- Retention permission.
This type of permission is granted when it comes to light that the correct planning permission was not obtained when the property was initially being built. It’s an important type of permission because it allows properties to be bought and sold even though the process for getting planning permission wasn’t followed in the past.
On 1st June 1992 a new planning provision was introduced in Ireland – building regulations. These are a code of practice intended to ensure that the property was built in the possible way from the point of view of fire escapes, sound control, ventilation, hygiene, drainage and waste disposal, stairways, ramps and guards and fuel and energy conservation for the purposes of ensuring health and safety are at the highest level.
Once again, your solicitor won’t be able to confirm that these regulations have been fully complied with and this is also something that needs to be set out in a Certificate signed by an Architect or Engineer once they’ve inspected the property fully.
There are also a number of exemptions to the requirement to comply with these provisions and the property should be examined from this point of view also.
How does planning affect your purchase or sale?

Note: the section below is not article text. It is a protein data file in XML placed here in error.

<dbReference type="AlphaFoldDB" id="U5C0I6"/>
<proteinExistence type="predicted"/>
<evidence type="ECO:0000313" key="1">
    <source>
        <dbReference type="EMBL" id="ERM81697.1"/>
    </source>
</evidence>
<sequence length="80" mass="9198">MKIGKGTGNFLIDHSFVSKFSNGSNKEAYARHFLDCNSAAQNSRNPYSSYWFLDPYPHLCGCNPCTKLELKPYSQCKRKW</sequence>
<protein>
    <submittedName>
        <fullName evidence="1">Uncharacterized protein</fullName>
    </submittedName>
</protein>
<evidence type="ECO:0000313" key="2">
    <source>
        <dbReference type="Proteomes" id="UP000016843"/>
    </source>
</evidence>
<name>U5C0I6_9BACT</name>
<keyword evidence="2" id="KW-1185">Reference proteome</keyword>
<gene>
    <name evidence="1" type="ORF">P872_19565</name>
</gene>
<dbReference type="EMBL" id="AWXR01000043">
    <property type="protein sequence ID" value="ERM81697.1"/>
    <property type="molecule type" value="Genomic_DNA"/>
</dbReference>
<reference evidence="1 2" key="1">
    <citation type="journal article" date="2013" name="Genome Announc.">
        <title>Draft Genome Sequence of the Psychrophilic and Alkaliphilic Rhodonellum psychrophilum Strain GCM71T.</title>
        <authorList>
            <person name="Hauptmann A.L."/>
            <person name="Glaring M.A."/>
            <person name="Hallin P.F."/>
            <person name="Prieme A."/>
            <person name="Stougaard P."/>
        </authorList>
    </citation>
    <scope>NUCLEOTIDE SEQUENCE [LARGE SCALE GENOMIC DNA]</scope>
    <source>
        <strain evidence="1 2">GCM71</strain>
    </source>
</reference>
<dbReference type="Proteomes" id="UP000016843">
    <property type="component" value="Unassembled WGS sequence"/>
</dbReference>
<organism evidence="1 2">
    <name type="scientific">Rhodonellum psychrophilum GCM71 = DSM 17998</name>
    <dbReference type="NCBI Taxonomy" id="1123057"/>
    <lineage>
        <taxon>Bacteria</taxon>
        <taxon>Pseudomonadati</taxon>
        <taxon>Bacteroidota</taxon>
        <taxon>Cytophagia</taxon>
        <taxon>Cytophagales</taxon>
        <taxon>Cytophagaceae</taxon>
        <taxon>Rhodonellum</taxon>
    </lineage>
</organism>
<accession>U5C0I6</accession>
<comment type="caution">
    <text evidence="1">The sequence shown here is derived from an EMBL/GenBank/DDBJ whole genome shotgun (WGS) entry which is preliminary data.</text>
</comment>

Planning documents are extremely important when properties are being bought and sold. There are a number of documents that your solicitor will look for during the purchase transaction:-
- A copy of the final grant of planning permission/retention permission (whichever one is applicable).
- An Architect’s Certificate of Compliance with Planning Permission/Retention Permission. This is a document prepared and signed by an Architect or Engineer who can testify that the property was built in accordance with the planning permission furnished and that it adhered to all of the conditions set out relating to how the property should be built. This is a very important document because in general your solicitor won’t be a builder or other person familiar with how houses should be built. So they’ll need to rely on an expert who reviews the planning permission and can say that the house was built correctly.
- Details of any issues regarding planning permission in the past. Has the Council ever served any notices in relation to the property, to say that there has been some kind of development that was not in line with the Planning Act? Is there some part of the property that could be served with a notification by the local authority but which may be highlighted in the future?